An opportunity to move to Texas came up as my employment dwindled thanks to my mental health issues. I took it, hoping to make a better life. I held a few jobs but not for long. The blessing was meeting the woman I eventually married. This was when I finally got what I needed. I was diagnosed and sent to a psychiatrist and therapist. Eventually, we got divorced amicably. However, before that, I had been on a few different medicinal treatments, which were either not working or making matters worse.
I continued to slip further and further into playing WoW and nothing else, RPing and raiding as much as I could. One day, I was faced with an angry roommate who scolded me about something trivial, and that was the final nail in the coffin. Hounded by a sense of worthlessness, I had thoughts of suicide. It was then that I decided I needed to go to the mental hospital. We made changes with medication and with my behavior. I was able to cut down on my online gaming and handle reality thanks to new drug regimens.
Eventually, I found another tabletop gaming group and slipped back into 1st edition Advanced Dungeons & Dragons. I informed them about my mental health. There were no issues in regards to that, and when my medication changed I would inform them. I wasn’t treated with kid gloves, which was fine. I feel that although my mental health and medications can explain my bad behavior, they weren’t an excuse. This group also introduced me to The Secret World, and I was intrigued with its setting.
When I first played The Secret World, I was turned off because of the difficulty, but I eventually made a serious return to the game. I leveled a character far from anything to do with myself and it was fruitful. There was plenty of RP and character growth, and I met other characters and found a cabal. It was great, but as with others, the line between in character and out of character remained. Eventually, I rolled up a second character, Joe. This was a different approach to a role-play character because it was an in-game representation of me, only more extreme. Introducing other characters to him was interesting. Some would ignore me, probably not wanting reality in their fantasy world. I can understand that, so I didn’t push anyone into it. I didn’t do much with this character until later.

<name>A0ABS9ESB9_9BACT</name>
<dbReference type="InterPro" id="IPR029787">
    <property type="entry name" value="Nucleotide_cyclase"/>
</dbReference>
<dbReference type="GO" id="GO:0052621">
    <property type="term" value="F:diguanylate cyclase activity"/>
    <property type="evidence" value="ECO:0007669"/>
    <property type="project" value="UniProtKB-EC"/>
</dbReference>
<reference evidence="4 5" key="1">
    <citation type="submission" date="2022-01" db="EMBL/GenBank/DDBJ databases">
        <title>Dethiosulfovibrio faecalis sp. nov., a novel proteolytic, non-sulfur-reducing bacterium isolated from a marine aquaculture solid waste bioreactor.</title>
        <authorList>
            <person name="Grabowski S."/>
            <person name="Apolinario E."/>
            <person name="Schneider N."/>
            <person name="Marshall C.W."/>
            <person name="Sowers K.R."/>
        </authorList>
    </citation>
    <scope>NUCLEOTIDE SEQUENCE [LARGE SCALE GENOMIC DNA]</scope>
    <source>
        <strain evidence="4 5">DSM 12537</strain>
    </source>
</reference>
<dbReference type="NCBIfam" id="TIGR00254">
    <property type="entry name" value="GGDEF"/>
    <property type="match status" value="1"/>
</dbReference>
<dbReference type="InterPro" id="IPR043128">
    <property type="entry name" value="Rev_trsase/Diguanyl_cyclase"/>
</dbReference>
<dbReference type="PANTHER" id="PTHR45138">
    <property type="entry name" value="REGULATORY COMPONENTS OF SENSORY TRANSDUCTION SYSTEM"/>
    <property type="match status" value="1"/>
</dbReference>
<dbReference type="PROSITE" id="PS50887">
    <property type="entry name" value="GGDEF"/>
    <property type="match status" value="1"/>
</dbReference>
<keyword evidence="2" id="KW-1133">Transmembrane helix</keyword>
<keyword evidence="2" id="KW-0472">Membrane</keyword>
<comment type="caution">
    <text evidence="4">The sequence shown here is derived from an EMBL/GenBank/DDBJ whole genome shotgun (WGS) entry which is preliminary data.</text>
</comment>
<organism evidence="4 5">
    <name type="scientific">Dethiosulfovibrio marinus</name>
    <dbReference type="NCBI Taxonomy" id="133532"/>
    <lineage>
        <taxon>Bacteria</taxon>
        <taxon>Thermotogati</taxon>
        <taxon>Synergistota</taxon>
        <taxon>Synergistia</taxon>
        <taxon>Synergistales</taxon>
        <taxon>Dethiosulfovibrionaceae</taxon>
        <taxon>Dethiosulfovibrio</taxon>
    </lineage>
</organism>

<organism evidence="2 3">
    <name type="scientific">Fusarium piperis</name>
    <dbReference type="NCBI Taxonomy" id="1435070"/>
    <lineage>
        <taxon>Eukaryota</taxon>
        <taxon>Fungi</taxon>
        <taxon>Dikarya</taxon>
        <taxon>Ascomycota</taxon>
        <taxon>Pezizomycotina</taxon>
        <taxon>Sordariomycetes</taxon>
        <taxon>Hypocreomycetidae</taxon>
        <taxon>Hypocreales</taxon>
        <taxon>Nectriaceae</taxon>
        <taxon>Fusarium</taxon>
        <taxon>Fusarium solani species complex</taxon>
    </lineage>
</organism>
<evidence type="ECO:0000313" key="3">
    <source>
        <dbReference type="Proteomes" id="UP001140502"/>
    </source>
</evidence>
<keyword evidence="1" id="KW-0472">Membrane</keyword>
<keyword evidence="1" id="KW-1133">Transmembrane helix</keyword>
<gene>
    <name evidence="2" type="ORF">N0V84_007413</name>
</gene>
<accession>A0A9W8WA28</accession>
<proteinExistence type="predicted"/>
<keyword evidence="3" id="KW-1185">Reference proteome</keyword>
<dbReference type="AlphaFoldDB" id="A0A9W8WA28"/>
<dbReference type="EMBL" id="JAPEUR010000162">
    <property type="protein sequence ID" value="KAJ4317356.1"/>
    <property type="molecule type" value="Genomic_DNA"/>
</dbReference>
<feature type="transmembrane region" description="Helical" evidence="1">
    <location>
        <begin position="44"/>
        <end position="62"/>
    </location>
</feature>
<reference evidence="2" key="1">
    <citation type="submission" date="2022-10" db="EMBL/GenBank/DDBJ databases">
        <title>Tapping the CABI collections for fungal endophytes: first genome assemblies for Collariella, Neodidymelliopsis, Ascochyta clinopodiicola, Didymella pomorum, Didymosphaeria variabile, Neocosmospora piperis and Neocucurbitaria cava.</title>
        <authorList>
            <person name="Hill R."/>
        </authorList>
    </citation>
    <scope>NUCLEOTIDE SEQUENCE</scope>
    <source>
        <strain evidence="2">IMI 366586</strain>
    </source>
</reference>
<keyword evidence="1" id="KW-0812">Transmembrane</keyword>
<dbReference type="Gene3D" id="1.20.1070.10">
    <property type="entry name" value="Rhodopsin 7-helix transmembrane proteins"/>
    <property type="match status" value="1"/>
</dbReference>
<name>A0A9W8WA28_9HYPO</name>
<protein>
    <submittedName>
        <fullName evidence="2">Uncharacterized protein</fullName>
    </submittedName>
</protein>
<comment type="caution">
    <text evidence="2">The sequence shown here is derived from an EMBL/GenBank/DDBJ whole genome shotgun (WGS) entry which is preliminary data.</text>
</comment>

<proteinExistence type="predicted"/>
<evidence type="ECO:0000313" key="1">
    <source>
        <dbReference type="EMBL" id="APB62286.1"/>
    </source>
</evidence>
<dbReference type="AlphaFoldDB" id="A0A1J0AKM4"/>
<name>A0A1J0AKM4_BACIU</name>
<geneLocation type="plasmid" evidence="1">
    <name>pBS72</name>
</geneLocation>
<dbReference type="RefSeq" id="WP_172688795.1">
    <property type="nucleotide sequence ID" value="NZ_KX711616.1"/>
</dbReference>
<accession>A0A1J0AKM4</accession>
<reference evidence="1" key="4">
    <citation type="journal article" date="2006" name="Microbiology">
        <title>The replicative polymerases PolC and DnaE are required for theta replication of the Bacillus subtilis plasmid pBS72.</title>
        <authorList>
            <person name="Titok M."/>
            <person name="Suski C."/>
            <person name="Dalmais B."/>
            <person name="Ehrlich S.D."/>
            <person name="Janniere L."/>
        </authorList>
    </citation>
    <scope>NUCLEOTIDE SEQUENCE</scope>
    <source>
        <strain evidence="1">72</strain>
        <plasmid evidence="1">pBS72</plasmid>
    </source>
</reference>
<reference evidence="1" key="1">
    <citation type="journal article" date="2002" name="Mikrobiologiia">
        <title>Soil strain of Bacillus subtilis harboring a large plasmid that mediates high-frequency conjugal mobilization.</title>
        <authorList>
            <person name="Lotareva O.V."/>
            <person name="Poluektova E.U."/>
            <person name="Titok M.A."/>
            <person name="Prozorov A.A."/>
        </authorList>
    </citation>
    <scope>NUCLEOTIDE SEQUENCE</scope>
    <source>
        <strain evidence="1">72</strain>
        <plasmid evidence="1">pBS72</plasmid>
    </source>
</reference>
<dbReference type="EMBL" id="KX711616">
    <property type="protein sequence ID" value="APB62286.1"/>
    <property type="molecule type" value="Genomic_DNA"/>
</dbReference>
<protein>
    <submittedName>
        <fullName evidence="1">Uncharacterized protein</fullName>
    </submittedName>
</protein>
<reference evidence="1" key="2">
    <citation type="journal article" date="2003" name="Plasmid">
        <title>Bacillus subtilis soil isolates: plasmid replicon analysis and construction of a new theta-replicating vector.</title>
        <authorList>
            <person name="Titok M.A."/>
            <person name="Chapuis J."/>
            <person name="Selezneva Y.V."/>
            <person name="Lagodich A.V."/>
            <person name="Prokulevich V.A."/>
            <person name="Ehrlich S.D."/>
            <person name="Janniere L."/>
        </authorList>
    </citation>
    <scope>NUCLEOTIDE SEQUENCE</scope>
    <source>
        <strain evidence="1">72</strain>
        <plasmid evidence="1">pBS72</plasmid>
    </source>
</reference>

When Funcom released Secret World Legends, I was still hesitant to create Joe. I was not keen on re-rolling him for the first year. I didn’t get enough RP with him previously and I wasn’t sure how people would react to him. This time, I decided to make him slightly more social. He met another character that fit with him really well and I gained a new RP partner. Some might wonder why I would have a character like myself, or question if I can keep things in character without it affecting my reality. I understand the risk, but I do know that it is role-play, just characters in game. As for my behavior both in game and out, it has been poor sometimes. I apologize and explain rather than excuse. I have learned to own up to my part in things.
In the long run, I do have some great RPers I frequently play with, and I’m forever thankful to those who RP with digital SWL Joe. No matter what, I continue to keep IC and OOC separate. I am playing a character, even if he is like me. SWL Joe became an outlet by which I came to understand my own behavior and symptoms. It has helped me to understand myself.